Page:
Nobel Peace Prize winning economist Robert Shiller is no fan of Bitcoin, once saying that the cryptocurrency represents a bubble soon to burst.
Now Shiller has changed his tune. Bitcoin is still a bubble, he says, but it’s one that potentially might never burst.
“I’m interested in Bitcoin as a sort of bubble. It doesn’t mean that it will disappear, that it’ll burst forever,” said Shiller. “It may be with us for a while.”
Shiller is best known for his work predicting the 1987 market crash, the dot-com collapse and the 2007 housing crash.
His academic work forms the basis of the field of behavioral finance, the study of the role emotions in finance and markets.
As cryptocurrency investment, trading and speculation continues, Shiller acknowledged that he was rash in highlighting their shortcomings.
“I don’t mean to dismiss it. Some smart people went into these and other cryptocurrencies,” he said.
Shiller nevertheless thinks people mostly love the anti-government association and rebelliousness of buying into cryptocurrencies.
People got carried away with the decentralized nature of Bitcoin without considering how sustainable an investment it might be, he argued.
“There’s a big element of people [who] don’t trust the government anymore. They like the idea that this didn’t come from the government. It came from some real smart computer scientist. It’s a great story for today’s markets.”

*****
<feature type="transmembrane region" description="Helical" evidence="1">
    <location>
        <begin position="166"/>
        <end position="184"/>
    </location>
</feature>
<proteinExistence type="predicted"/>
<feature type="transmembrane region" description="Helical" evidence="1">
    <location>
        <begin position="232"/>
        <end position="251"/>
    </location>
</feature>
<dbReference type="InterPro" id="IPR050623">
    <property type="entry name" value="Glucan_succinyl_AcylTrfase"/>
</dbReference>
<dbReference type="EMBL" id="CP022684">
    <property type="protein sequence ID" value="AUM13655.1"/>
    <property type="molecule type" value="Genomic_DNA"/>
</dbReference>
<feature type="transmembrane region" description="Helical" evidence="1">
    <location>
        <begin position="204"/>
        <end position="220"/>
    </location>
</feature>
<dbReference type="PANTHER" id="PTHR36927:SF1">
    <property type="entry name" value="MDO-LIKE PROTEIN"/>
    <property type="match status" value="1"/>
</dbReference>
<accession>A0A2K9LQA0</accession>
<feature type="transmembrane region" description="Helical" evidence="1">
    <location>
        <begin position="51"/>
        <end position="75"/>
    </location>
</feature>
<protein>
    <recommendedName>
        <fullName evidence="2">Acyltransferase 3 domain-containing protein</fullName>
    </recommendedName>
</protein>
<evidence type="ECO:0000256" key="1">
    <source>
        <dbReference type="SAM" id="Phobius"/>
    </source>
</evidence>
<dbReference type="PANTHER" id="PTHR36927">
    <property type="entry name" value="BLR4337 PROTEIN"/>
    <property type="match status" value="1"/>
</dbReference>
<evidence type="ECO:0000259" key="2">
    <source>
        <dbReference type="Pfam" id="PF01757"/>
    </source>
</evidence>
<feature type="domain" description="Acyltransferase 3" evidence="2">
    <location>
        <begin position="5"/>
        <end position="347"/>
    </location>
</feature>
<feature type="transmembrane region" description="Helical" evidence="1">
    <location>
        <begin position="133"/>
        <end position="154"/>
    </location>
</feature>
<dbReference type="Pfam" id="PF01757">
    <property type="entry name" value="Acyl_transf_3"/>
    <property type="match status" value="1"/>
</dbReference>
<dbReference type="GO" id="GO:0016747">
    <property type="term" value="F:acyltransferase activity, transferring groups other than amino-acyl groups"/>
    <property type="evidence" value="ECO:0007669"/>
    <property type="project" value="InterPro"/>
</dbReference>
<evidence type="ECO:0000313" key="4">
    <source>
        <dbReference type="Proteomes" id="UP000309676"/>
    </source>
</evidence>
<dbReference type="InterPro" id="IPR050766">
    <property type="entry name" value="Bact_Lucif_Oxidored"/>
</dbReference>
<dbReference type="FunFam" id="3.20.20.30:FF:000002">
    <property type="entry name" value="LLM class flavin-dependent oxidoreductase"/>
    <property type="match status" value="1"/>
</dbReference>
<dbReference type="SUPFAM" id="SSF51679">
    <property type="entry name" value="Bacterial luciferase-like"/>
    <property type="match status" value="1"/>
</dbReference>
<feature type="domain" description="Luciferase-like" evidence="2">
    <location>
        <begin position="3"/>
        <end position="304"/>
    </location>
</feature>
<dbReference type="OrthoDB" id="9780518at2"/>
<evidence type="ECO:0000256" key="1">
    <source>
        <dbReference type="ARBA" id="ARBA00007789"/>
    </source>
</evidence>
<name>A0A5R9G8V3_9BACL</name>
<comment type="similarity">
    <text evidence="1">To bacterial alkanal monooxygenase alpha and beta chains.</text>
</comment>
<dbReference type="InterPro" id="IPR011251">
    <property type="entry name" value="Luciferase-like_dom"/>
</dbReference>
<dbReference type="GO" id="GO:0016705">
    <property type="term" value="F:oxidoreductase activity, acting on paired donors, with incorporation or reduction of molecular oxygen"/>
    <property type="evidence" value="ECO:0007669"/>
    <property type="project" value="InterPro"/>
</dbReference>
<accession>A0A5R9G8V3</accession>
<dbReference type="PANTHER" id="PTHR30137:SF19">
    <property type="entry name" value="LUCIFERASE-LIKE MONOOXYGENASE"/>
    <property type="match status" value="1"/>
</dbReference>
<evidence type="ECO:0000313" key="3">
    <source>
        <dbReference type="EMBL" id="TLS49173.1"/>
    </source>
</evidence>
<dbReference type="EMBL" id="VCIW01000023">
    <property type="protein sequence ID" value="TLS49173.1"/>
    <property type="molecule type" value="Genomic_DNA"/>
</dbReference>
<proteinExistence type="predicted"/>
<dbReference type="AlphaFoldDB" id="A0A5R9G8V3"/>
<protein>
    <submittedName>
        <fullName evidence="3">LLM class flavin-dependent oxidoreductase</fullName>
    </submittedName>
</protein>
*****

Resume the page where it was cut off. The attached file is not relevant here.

Shiller explained that a psychological craze to hoard and invest in cryptocurrencies explained its popularity more than its investment value.
He still calls Bitcoin and cryptocurrencies in general a craze. “To me, it’s interesting as another example of faddish human behavior. It’s glamorous,” remarked Shiller.
The ideal of Bitcoin, its “story” as a decentralized digital currency, naturally appeals to investors and speculators.
“It’s the quality of the story that’s attracting all this interest, and it’s not necessarily sustainable. What’s driving the market?” asked Shiller.
“It’s not fundamentals. It’s not like this is a fundamentally important thing, this Bitcoin.”
Shiller once compared cryptocurrency mania to the Tulip bubble mania of the 17th century.
The value of Tulip bulbs from the Netherlands reached incredible highs before crashing. It remains one of the first examples of a global economic bubble.
Along with acknowledging the potential staying power of cryptocurrency investments, Shiller also commended the usefulness of blockchain technology.